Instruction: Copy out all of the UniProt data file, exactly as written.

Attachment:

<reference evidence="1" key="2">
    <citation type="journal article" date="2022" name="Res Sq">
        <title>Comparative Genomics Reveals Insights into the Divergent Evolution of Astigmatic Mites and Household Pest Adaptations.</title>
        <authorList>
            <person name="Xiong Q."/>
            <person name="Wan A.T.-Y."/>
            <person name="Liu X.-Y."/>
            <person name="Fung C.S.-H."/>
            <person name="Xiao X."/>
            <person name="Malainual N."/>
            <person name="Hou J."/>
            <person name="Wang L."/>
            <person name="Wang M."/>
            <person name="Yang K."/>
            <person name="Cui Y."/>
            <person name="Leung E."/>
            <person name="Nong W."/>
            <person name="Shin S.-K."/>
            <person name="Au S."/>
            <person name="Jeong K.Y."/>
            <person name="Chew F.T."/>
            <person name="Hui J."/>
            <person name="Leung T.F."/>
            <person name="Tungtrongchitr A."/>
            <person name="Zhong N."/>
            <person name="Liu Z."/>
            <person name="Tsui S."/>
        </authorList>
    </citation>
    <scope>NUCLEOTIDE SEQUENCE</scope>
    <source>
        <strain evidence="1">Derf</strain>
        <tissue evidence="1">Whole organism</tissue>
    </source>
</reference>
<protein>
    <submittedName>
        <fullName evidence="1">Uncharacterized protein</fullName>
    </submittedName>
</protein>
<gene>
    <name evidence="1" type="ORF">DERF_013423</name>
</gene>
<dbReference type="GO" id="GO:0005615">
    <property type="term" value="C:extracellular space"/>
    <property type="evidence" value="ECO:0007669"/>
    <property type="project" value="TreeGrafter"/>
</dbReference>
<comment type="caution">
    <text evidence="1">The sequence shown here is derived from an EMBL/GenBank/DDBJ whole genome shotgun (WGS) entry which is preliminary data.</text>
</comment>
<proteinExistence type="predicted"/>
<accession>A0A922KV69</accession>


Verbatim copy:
<reference evidence="1" key="2">
    <citation type="journal article" date="2022" name="Res Sq">
        <title>Comparative Genomics Reveals Insights into the Divergent Evolution of Astigmatic Mites and Household Pest Adaptations.</title>
        <authorList>
            <person name="Xiong Q."/>
            <person name="Wan A.T.-Y."/>
            <person name="Liu X.-Y."/>
            <person name="Fung C.S.-H."/>
            <person name="Xiao X."/>
            <person name="Malainual N."/>
            <person name="Hou J."/>
            <person name="Wang L."/>
            <person name="Wang M."/>
            <person name="Yang K."/>
            <person name="Cui Y."/>
            <person name="Leung E."/>
            <person name="Nong W."/>
            <person name="Shin S.-K."/>
            <person name="Au S."/>
            <person name="Jeong K.Y."/>
            <person name="Chew F.T."/>
            <person name="Hui J."/>
            <person name="Leung T.F."/>
            <person name="Tungtrongchitr A."/>
            <person name="Zhong N."/>
            <person name="Liu Z."/>
            <person name="Tsui S."/>
        </authorList>
    </citation>
    <scope>NUCLEOTIDE SEQUENCE</scope>
    <source>
        <strain evidence="1">Derf</strain>
        <tissue evidence="1">Whole organism</tissue>
    </source>
</reference>
<protein>
    <submittedName>
        <fullName evidence="1">Uncharacterized protein</fullName>
    </submittedName>
</protein>
<gene>
    <name evidence="1" type="ORF">DERF_013423</name>
</gene>
<dbReference type="GO" id="GO:0005615">
    <property type="term" value="C:extracellular space"/>
    <property type="evidence" value="ECO:0007669"/>
    <property type="project" value="TreeGrafter"/>
</dbReference>
<comment type="caution">
    <text evidence="1">The sequence shown here is derived from an EMBL/GenBank/DDBJ whole genome shotgun (WGS) entry which is preliminary data.</text>
</comment>
<proteinExistence type="predicted"/>
<accession>A0A922KV69</accession>